Men (and Women) Behaving Badly

film carnageeCivility declines when childish parents meet in predictable ‘Carnage’ 

Why can’t Johnny play nice with the other kids in the park? Is he a bullying little monster? Was he goaded into it by some other bullying little monster? Or is he acting out some basic, primal instinct that’s still roiling just beneath the fragile surface of human civility? The new Roman Polanski film, Carnage, opts for Door Number Three, exploring at close range (and in often claustrophobic terms) what happens when four apparent grown-ups get together for some polite chit-chat after the son of one couple injures the son of the other couple during an after-school altercation in the park.

The film is adapted from the international stage hit, “Le Dieu du carnage (The God of Carnage)” by playwright Yasmina Reza (who co-wrote the script with Polanski). Produced in countries all over the world since its debut in Zurich in 2006, the play has garnered an impressive batch of accolades, including several Tony nominations on Broadway, and an Olivier Award for Best New Play, in London. A four-character drama (laced with plenty of barbed humor), that occurs in real time in the course of one afternoon in an apartment, it’s easy to see why the play is so popular, adaptable as it is to any cosmopolitan setting or culture. Still, viewers may find it a bit short on genuine insight as this uneasy pas de quatre reaches its inevitable, and expected emotional meltdown.

Despite the title, the only actual carnage that occurs is the utter destruction of even the veneer of civil manners in the course of the story. Not right away, of course; at first, the two sets of parents are models of adult restraint and tolerance. Upscale Manhattan urbanites, the Cowans, have been invited to the the New York City apatment of the upper-middle-class Longstreets. Alan Cowan (Christoph Waltz) is a slick corporate lawyer for a Big Pharma drug company. His chic wife, Nancy (Kate Winslet), is an investment broker. Michael Longstreet (John C. Reilly) is a down-to-earth hardware salesman, while his wife, Penelope (Jodie Foster), who works in a bookstore, collects rare art books and attaches herself to humanitarian causes, like the genocide in Darfur.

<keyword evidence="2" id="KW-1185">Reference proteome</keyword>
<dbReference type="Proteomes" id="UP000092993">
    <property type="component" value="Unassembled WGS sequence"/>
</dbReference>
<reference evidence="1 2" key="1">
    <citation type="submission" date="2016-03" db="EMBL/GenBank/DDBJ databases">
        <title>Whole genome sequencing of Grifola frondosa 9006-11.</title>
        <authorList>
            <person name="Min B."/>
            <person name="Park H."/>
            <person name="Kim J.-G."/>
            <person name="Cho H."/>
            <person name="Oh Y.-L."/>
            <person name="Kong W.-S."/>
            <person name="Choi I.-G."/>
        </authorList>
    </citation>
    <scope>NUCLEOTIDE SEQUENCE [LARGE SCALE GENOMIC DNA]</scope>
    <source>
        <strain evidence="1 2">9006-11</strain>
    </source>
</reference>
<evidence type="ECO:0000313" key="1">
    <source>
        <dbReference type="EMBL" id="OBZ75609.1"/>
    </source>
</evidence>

It’s justice-minded Penelope who calls the meeting, hoping to ease any potential animosities between the families after the Cowans’ 11-year-old son has hit his schoolmate, the Longstreet’s boy, in the face with a stick. (In Polanski’s only attempt to open up the stage production, we view this incident from a distance underneath the opening credits; a bunch of kids swarm into a park, words are exchanged after some goofing around, and one boy wields a stick at the other before stalking off.) The Longstreets don’t seem to want anything but closure, at first. They don’t even ask the Cowans to chip in for thir son’s required dental work.

But, similar to the boys’ encounter in the park, the Cowans don’t quite get away clean; the Longstreets invite them back in for coffee and cobbler, and the harder they all work at polite social discourse, the faster the situation deteriorates. Words like “disfigured,” “victim,” and “verbal abuse,” creep into the conversation. Social, political, gender, and class differences and prejudices rear their ugly heads. Moral judgements are made (particufilm carnagelarly involving the fate of the Longstreets’ family hamster), while Alan’s non-stop cell phone calls prompt suspicion and ire as he schools his colleagues in various shady ways to avoid liability for a clearly unsafe product.

There are some nastily funny moments throughout, especially when coffee is replaced by Scotch, and the metaphorical gloves come off. All the actors are good; Reilly makes the most of Michael’s reactionary wisecracks, but each character has an arc from assumed cordiality to sputtering fury to acidic sarcasm. But while Polanski and Reza make their simple point, there are no surprises in the narrative as they set up their silly straw characters, and then knock them down. Carnage lacks the savage wit and emotional devastation of, say, Who’s Afraid of Virginia Woolf. It plays more like an indifferent episode of Men Behaving Badly, and it’s just about as resonant.


★★1/2 (out of four) Watch film trailer >>>

With Kate Winslet, Christoph Waltz, Jodie Foster, and John C. Reilly.
Written by Yasmina Reza and Roman Polanski.
From the stage play be Yasmina Reza.
Directed by Roman Polanski. A Sony Classics release. Rated R. 79 minutes.

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